Sparse Class Data

The Sparse Class Data system eliminates wasted memory from redudant properties.

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The Sparse Class Data system saves memory by eliminating redundant data on commonly-used Actor types. While developing a game, Blueprint-exposed properties provide a great way for designers to iterate on Actor behavior. However, by the time the game ships, many of these properties may effectively be constants if their values do not vary across Actor instances or change during gameplay. With Sparse Class Data, you can transfer those properties into a single shared struct instance, keeping only one copy of the property in memory, while retaining the ability for designers to access its value in Blueprint graphs and edit it in the class defaults. To determine if a property is a good candidate for Sparse Class Data, use the following three-prong test. The property is a good candidate if:

  1. It is a member of an Actor class that has many instances in-game at the same time, meaning that a significant amount of memory is tied up in redundant copies.

  2. It does not change on placed Actor instances. In other words, the property does not need the EditInstanceOnly or EditAnywhere UProperty Specifiers, because no instance of the Actor overrides or changes its base value.

  3. C++ code does not modify it. Any C++ code that directly accesses the variable must be replaced with calls to an accessor function.

Implementing the Sparse Class Data feature requires native (C++) code. Any Blueprint-declared variables must move to C++ code to become eligible for this process.

In Unreal Engine 4.24, this feature is incompatible with Blueprint Nativization , meaning that you cannot nativize Blueprint classes that reference or are children of a class that implements Sparse Class Data. Attempting to cook a project with an ineligible Blueprint will generate warning messages to this effect.

Implementation Example

Once you have decided to use Sparse Class Data for one of your classes, you must identify the candidate properties. Any property tagged with EditAnywhere, EditInstanceOnly, or BlueprintReadWrite is not a candidate for Sparse Class Data. Similarly, any property that changes in native C++ code is ineligible to participate in the Sparse Class Data system. This is because the property could have a different value on one Actor instance from another, either through per-instance editing in the Level Editor, or by Blueprint Scripting or native code altering its value on a single Actor instance during a game session. The following example class contains several properties, some of which are candidates for Sparse Class Data:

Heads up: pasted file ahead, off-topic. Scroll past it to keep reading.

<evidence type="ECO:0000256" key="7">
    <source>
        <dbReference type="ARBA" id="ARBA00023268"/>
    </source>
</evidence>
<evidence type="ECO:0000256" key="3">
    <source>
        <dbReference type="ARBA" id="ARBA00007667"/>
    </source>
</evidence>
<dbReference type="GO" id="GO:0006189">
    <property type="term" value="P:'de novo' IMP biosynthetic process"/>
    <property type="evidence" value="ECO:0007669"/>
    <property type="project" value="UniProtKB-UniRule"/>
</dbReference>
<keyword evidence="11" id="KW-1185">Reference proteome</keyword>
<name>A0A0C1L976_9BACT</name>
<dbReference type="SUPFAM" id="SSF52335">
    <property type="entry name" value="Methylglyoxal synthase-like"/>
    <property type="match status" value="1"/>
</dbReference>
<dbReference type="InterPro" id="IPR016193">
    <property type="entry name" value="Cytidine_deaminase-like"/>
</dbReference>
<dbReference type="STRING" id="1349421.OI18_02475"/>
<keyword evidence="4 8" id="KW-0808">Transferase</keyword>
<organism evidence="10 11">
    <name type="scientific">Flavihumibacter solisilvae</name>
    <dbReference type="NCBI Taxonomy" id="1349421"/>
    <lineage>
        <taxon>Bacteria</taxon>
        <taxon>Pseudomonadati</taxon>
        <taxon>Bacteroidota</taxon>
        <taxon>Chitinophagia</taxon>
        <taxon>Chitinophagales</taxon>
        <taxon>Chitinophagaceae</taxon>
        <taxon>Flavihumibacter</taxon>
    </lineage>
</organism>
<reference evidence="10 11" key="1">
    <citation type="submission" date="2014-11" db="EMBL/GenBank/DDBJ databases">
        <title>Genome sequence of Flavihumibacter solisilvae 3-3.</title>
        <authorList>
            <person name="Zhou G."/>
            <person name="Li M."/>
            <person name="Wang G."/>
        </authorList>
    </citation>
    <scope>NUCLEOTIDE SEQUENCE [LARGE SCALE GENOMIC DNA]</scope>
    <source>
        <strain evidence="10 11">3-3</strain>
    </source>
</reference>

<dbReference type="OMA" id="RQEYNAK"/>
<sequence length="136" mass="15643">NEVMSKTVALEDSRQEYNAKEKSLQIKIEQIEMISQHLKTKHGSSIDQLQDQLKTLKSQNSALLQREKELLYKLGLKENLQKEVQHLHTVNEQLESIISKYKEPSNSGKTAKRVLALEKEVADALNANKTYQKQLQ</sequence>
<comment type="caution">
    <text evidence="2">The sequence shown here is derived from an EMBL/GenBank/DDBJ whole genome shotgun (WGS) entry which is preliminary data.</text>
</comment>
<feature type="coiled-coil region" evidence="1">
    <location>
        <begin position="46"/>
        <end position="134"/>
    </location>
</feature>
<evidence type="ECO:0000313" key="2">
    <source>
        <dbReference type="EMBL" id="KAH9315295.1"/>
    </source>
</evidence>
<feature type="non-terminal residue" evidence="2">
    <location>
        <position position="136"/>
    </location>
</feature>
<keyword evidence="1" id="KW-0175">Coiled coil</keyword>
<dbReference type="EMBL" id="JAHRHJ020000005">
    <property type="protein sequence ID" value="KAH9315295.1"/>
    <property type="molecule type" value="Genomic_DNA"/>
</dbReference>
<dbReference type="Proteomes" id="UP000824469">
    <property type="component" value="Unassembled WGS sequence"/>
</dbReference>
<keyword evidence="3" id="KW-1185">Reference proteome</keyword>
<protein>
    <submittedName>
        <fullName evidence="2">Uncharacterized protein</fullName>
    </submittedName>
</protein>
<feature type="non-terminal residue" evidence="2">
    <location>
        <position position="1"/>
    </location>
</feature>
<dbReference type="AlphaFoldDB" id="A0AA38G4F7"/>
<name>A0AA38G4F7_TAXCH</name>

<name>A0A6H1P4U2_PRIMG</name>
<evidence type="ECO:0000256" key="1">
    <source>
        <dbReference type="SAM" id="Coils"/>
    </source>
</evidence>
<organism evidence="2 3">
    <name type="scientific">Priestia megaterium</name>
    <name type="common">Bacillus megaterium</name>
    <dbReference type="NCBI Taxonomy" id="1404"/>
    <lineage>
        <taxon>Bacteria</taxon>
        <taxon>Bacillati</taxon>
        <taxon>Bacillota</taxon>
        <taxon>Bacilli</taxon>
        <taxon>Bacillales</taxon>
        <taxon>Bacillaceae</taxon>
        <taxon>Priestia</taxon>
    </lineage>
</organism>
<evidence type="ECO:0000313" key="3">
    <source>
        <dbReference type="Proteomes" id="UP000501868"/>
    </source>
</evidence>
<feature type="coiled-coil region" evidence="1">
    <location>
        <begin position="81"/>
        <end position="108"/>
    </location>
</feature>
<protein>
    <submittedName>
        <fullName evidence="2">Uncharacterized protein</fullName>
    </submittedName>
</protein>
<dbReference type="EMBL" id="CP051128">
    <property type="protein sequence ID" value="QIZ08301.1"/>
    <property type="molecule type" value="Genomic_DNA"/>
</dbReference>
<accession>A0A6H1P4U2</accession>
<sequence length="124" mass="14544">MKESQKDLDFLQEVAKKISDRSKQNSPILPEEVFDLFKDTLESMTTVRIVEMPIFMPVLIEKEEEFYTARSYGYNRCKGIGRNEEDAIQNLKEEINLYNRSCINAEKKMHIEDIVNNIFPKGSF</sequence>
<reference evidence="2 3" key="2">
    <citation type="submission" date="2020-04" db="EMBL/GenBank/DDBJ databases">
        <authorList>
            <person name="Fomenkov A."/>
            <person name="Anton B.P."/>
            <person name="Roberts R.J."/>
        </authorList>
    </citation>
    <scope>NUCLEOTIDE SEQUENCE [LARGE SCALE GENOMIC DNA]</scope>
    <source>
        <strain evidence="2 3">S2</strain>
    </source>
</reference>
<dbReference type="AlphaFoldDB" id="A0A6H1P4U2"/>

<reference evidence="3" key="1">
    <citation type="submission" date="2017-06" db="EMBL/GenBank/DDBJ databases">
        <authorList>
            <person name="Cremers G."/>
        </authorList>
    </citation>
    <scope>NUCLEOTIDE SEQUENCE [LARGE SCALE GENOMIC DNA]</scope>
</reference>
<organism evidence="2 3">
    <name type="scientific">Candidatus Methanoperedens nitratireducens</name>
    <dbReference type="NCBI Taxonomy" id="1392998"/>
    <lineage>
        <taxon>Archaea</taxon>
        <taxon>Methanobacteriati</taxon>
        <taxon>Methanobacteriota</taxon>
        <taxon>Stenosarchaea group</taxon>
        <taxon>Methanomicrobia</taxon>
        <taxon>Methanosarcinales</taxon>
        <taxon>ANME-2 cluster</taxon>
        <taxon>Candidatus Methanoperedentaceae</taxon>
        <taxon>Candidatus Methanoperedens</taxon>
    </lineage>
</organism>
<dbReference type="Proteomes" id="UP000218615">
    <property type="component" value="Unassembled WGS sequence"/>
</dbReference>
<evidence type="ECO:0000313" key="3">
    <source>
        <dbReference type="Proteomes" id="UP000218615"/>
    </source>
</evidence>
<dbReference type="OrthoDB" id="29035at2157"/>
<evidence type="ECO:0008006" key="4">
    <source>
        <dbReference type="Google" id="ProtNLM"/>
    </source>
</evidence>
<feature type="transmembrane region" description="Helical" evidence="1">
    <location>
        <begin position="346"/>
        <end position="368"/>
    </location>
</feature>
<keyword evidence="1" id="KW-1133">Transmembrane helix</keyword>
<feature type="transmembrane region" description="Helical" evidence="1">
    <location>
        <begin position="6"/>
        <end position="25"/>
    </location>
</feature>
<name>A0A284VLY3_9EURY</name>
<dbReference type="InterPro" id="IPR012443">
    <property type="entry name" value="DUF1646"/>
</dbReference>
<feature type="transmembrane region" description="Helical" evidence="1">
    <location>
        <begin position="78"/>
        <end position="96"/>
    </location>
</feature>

// The properties in this class can all be changed in the editor, but on a per-class basis, not a per-instance basis.
UCLASS(BlueprintType)
class AMyActor : public AActor
{
    GENERATED_UCLASS_BODY()

public:
    // This property can be changed in the editor, but only on a per-class basis.
    // Blueprint graphs cannot access or change it.
    // It is a potential candidate for Sparse Class Data.
    UPROPERTY(EditDefaultsOnly)
    float MyFloatProperty;

    // This property cannot be changed in the editor.
    // Blueprint graphs can access it, but cannot change it.
    // It is a potential candidate for Sparse Class Data.
    UPROPERTY(BlueprintReadOnly)
    int32 MyIntProperty;

    // This property can be edited on a per-class basis in the editor.
    // Blueprint graphs can access it, but cannot change it.
    // It is a potential candidate for Sparse Class Data.
    UPROPERTY(EditDefaultsOnly, BlueprintReadOnly)
    FName MyNameProperty;

    // This property can be edited on placed MyActor instances.
    // It is not a potential candidate for Sparse Class Data.
    UPROPERTY(EditAnywhere)
    FVector MyVectorProperty;

    // This property can be changed in Blueprint graphs.
    // It is not a potential candidate for Sparse Class Data.
    UPROPERTY(BlueprintReadWrite)
    FVector2D MyVector2DProperty;
};

After identifying candidate variables, create a struct to contain them, and mark the struct with the BlueprintType UStruct Specifier . Each property in the struct must include the EditDefaultsOnly Specifier.

USTRUCT(BlueprintType)
struct FMySparseClassData
{
    GENERATED_BODY()

    FMySparseClassData() 
    : MyFloatProperty(0.f)
    , MyIntProperty(0)
    , MyNameProperty(NAME_None)
    { }

    // You can set this property's default value in the editor.
    // Blueprint graphs cannot access it.
    UPROPERTY(EditDefaultsOnly)
    float MyFloatProperty;

    // This property's value will be set in C++ code.
    // You can access it (but not change it) in Blueprint graphs.
    UPROPERTY(EditDefaultsOnly, BlueprintReadOnly)
    int32 MyIntProperty;

    // You can set this property's default value in the editor.
    // You can access it (but not change it) in Blueprint graphs.